The Death of Gerhard Stucky
by Jeffery W. Koller
"During the six-month period November 2004-April 2005, the Monthly Features will comprise six personal accounts, mostly by past or present members of the Eden Mennonite Church, Moundridge, KS, of their experiences as conscientious objectors during times of war. They will include experiences during World War I, World War II, the Korean War and the war in Vietnam. These accounts have been written by the individuals concerned. They are part of a larger collection of stories contained in a book published in 2004 by Jebeko Publishing entitled The Eden Peace Witness: A Collection of Personal Accounts and edited by Jeffrey W. Koller. The Eden Mennonite Church and Jeffrey Koller have kindly agreed to the publication of these accounts as Monthly Features of the Swiss Mennonite Cultural and Historical Association website. Editors of the website are profoundly grateful for this courtesy. -The Editors"
It is ironic that a reference to G.P. Stucky in Noah Leatherman’s WWI diary is part of what sparked this entire project, yet the records that detail the story of Gerhard are the most elusive. There is just a handful of his family around today who remember anything about his life, and what little they can recall is from family stories. As far as written documentation, I have had to put together bits and pieces from the records of other men whose experience at Camp Funston was documented. This account will be rather sparse and sketchy, but I believe that what I am presenting is accurate, based on the information that I have been able to gather.
When Gerhard was drafted, he reported to Camp Funston. His family had concerns about his going to camp – not only the natural concerns that all draftees’ families shared, but, according to comments attributed to his brothers Chris and Val, Gerhard had been “kind of slow” in his schooling. This raised a concern that he might not fare well under hard mental testing or duress. Once in camp, Gerhard was one who followed the directions of his pastor to resist the orders of the military authority. He was one of the boys that absolutely refused to wear the uniform.
N. Paul Stucky shared the following experience from his college days at Bethel College: “Abraham Warkentine was a history instructor at Bethel at that time. While teaching Mennonite history, he recounted the story of a young man at Camp Funston during the World War I timeframe. This young conscientious objector refused not only the orders of the military leadership but also refused to wear the uniform of the army. For his refusal, one of the punishments he endured was being placed in a pit dug in the ground, tied or chained so as to immobilize him, and then being subjected to a steady dripping of cold water on his head for long periods.” N. Paul clearly remembers this account of punishment, largely due to the fact that the name of the young CO was none other than Gerhard Stucky, a member of N. Paul’s home church, and also his father’s cousin.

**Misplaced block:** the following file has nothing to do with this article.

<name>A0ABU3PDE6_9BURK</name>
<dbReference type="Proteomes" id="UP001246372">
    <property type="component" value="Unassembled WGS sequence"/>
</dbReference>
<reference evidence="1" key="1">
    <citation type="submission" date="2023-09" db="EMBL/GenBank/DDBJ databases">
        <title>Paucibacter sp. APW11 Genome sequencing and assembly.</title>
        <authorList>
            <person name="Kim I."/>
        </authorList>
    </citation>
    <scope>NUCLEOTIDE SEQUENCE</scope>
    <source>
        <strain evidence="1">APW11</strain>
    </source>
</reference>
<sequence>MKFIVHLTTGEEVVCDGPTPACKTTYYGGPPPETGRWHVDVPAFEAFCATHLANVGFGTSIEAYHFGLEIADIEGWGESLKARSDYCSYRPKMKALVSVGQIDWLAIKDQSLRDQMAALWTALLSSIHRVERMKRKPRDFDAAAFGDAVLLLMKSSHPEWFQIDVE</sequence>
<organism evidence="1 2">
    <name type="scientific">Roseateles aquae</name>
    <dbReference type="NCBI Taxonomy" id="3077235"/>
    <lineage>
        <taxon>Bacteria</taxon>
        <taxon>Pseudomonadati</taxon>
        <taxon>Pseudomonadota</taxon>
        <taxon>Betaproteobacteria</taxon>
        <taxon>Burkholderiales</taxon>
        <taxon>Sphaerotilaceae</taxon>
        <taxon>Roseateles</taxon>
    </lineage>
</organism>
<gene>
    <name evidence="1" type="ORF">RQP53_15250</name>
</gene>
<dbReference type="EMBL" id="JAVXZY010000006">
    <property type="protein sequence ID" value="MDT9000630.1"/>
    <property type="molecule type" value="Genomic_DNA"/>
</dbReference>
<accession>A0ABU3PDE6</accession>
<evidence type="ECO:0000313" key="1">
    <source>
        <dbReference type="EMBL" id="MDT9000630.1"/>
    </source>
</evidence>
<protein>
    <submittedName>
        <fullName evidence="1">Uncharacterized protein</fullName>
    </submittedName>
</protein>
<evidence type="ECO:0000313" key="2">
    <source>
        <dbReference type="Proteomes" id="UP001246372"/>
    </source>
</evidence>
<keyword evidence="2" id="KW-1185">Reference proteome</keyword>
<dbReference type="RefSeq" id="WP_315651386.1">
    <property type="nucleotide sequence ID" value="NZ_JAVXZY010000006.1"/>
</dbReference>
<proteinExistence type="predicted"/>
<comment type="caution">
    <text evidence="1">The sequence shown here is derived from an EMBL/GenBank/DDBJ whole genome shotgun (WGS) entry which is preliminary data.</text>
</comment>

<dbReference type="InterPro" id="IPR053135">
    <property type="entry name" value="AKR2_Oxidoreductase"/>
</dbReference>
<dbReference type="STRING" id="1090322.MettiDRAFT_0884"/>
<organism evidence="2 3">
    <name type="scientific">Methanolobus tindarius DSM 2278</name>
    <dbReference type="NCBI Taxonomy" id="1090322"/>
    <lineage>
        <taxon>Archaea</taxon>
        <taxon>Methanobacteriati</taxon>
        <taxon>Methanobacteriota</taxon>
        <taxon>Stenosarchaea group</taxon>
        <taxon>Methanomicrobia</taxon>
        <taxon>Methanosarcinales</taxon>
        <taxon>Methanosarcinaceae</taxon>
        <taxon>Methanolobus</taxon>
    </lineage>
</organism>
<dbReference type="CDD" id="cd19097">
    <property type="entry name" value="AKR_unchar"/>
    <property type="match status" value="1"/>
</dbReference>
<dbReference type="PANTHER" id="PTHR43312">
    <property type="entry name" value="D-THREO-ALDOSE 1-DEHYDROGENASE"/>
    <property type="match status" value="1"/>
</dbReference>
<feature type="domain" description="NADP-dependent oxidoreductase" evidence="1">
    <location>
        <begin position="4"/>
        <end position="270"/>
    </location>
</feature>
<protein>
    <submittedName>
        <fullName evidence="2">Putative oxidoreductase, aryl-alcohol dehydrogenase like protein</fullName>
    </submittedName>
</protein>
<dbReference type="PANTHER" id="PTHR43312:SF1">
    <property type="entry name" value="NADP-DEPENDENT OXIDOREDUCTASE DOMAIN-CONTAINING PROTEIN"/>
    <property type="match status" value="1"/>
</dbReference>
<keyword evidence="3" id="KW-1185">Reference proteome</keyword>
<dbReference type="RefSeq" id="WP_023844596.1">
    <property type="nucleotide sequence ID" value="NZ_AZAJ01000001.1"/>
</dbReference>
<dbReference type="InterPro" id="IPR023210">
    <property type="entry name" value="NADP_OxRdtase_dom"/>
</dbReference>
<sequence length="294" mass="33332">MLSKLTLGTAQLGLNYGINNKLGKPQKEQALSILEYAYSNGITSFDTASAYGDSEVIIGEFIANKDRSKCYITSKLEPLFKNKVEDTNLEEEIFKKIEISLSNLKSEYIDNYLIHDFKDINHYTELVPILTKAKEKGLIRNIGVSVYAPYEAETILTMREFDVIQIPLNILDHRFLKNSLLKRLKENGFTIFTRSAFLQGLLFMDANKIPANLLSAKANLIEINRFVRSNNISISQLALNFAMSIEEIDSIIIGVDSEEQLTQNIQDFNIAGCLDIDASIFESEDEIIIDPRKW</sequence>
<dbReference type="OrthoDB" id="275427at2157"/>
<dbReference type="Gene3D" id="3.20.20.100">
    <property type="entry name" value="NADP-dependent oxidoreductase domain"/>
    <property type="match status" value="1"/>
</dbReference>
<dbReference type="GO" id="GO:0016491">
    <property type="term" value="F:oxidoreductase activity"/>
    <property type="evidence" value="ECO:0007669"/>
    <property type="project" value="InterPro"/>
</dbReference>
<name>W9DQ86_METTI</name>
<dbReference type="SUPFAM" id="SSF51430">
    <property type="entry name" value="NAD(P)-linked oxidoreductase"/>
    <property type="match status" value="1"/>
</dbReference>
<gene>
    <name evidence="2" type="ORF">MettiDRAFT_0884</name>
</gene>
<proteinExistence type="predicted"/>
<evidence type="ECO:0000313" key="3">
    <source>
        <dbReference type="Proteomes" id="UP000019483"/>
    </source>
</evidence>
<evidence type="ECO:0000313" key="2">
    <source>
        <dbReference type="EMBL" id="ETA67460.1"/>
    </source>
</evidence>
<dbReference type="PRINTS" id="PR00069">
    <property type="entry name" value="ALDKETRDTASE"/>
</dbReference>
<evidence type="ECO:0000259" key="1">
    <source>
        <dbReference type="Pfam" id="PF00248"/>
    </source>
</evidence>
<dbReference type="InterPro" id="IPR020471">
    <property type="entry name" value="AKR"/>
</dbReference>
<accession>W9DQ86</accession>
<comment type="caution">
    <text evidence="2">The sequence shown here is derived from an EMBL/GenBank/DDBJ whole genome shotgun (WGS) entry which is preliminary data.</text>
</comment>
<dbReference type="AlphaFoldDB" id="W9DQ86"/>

In addition to this account of specific action taken against Gerhard for his refusal, records from numerous sources establish what punishments were doled out to the resisters as a group. In addition to beatings and general rough treatment, there are many incidents of more severe punishments. In Gerhard Zerger’s account, he witnessed the resisters being forced to stand on the north side of a barracks building with their hands extended above their heads for long periods of time. This was conducted in the harsh cold of a Kansas winter, with the men not allowed to wear shirts or any protection. In other incidents the resisters were made to stand upright on an oil drum for extended periods, again without shirts in the wintertime, but this time with a heavy weight tied around their necks. They were, on other occasions, tied or chained to posts outside the barracks in the cold of winter and then doused with buckets of cold water. The resisters were put on a rotating diet of bread and water for one week, then normal rations for the following week, followed again by bread and water. Between the exposure to elements and the inadequate diet, the resisters were physically weakened, yet they remained spiritually strong and faithful to their understanding of God’s call to peaceful living.
In the case of Gerhard Stucky we learn from the diary of his campmate Noah Leatherman that Gerhard died in camp on April 14, 1917. The cause of death, depending on the account that has been given, has been reported as flu, pneumonia, and in one report, consumption. Regardless whether it was pneumonia or flu, it isn’t a stretch to connect the abuses given the resisters through the frequent wintertime exposure-type punishments with the ailment that cost Gerhard his life. If he had been regular army, he would not have been abused in the cold for his beliefs. He would have been fed, clothed and given warm accommodations in camp, and most likely, would not have been susceptible to the disease that took his young life.
A memory shared by his niece, Geneva Stucky Wedel Kaufman, is probably one of the most painful parts of Gerhard’s story. Geneva recalled family members describing Grandmother Stucky (Gerhard’s mother) and the way Grandma Stucky would fight back tears when she described that when the army sent Gerhard’s body home from Funston in a flag-draped coffin, he was dressed in the very army uniform that he had resisted so hard. The painful thought of her son buried in full army uniform never eased for her.